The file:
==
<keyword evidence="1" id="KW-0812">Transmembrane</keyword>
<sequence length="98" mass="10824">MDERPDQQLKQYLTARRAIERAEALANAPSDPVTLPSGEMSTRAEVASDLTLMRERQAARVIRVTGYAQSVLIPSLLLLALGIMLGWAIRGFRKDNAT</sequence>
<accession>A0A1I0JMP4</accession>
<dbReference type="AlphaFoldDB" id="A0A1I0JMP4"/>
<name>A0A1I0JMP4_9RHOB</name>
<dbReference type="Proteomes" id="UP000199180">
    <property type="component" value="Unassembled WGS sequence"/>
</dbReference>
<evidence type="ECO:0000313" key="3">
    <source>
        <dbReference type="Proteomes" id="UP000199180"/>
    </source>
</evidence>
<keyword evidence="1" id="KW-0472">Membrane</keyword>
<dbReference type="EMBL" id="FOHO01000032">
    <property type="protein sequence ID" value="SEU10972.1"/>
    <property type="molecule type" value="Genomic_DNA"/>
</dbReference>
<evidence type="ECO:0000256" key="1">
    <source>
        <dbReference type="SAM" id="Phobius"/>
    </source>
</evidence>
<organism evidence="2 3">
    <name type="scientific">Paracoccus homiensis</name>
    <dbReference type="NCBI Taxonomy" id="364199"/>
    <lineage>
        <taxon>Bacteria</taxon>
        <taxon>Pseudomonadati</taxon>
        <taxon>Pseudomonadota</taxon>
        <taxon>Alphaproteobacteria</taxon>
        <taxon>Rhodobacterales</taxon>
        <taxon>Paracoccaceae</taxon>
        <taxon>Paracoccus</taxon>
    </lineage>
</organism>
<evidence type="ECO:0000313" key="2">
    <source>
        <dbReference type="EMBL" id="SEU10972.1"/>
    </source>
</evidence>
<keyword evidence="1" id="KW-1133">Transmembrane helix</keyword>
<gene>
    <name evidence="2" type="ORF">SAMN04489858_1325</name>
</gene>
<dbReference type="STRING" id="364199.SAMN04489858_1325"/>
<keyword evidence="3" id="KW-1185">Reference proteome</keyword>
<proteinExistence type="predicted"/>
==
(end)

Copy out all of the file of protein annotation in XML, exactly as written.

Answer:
<keyword evidence="1" id="KW-0812">Transmembrane</keyword>
<sequence length="98" mass="10824">MDERPDQQLKQYLTARRAIERAEALANAPSDPVTLPSGEMSTRAEVASDLTLMRERQAARVIRVTGYAQSVLIPSLLLLALGIMLGWAIRGFRKDNAT</sequence>
<accession>A0A1I0JMP4</accession>
<dbReference type="AlphaFoldDB" id="A0A1I0JMP4"/>
<name>A0A1I0JMP4_9RHOB</name>
<dbReference type="Proteomes" id="UP000199180">
    <property type="component" value="Unassembled WGS sequence"/>
</dbReference>
<evidence type="ECO:0000313" key="3">
    <source>
        <dbReference type="Proteomes" id="UP000199180"/>
    </source>
</evidence>
<keyword evidence="1" id="KW-0472">Membrane</keyword>
<dbReference type="EMBL" id="FOHO01000032">
    <property type="protein sequence ID" value="SEU10972.1"/>
    <property type="molecule type" value="Genomic_DNA"/>
</dbReference>
<evidence type="ECO:0000256" key="1">
    <source>
        <dbReference type="SAM" id="Phobius"/>
    </source>
</evidence>
<organism evidence="2 3">
    <name type="scientific">Paracoccus homiensis</name>
    <dbReference type="NCBI Taxonomy" id="364199"/>
    <lineage>
        <taxon>Bacteria</taxon>
        <taxon>Pseudomonadati</taxon>
        <taxon>Pseudomonadota</taxon>
        <taxon>Alphaproteobacteria</taxon>
        <taxon>Rhodobacterales</taxon>
        <taxon>Paracoccaceae</taxon>
        <taxon>Paracoccus</taxon>
    </lineage>
</organism>
<evidence type="ECO:0000313" key="2">
    <source>
        <dbReference type="EMBL" id="SEU10972.1"/>
    </source>
</evidence>
<keyword evidence="1" id="KW-1133">Transmembrane helix</keyword>
<gene>
    <name evidence="2" type="ORF">SAMN04489858_1325</name>
</gene>
<dbReference type="STRING" id="364199.SAMN04489858_1325"/>
<keyword evidence="3" id="KW-1185">Reference proteome</keyword>
<proteinExistence type="predicted"/>